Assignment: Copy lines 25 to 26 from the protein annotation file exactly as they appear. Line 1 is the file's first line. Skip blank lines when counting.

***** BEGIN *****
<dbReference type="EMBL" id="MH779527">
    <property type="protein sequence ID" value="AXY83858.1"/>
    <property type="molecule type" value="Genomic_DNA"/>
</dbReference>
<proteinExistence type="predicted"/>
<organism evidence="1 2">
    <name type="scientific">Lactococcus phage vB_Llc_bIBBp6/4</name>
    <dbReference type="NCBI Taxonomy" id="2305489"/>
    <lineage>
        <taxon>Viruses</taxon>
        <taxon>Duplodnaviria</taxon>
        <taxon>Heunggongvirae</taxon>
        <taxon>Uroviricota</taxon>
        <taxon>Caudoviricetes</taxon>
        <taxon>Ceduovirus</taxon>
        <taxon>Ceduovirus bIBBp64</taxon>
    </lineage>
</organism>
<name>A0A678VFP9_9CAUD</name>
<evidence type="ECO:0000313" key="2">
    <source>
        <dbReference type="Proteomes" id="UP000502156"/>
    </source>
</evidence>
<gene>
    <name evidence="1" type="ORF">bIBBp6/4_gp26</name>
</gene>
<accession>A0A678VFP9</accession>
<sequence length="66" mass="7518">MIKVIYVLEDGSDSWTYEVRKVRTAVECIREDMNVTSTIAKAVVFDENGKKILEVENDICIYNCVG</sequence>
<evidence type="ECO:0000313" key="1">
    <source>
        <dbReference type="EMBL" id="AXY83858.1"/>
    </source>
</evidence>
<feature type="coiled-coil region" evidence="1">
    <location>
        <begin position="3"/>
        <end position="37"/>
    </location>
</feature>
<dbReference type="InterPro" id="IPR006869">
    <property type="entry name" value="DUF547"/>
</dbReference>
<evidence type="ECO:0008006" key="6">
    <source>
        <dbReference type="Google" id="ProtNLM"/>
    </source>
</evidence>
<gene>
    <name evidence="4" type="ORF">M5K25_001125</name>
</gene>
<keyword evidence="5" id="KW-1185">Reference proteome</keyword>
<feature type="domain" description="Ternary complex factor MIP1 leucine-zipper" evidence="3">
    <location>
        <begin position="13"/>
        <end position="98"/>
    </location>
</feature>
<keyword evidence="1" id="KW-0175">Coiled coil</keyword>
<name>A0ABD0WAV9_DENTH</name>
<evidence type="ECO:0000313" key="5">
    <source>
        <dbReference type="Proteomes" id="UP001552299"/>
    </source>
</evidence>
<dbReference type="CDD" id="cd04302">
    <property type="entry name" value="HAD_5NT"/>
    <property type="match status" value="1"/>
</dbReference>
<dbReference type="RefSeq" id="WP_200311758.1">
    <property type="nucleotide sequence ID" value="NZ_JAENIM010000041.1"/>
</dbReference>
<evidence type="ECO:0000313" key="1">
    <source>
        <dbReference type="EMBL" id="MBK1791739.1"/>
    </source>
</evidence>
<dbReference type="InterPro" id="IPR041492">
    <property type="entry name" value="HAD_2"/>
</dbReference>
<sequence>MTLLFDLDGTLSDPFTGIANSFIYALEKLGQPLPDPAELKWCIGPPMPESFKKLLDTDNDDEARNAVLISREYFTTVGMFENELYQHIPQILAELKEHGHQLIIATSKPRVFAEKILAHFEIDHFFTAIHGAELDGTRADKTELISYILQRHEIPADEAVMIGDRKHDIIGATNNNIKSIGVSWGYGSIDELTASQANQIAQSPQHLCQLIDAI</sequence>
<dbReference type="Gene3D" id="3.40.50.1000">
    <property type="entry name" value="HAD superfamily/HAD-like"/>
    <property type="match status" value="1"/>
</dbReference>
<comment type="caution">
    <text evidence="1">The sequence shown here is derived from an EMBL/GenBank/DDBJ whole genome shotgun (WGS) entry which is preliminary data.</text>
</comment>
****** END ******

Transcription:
<gene>
    <name evidence="1" type="ORF">bIBBp6/4_gp26</name>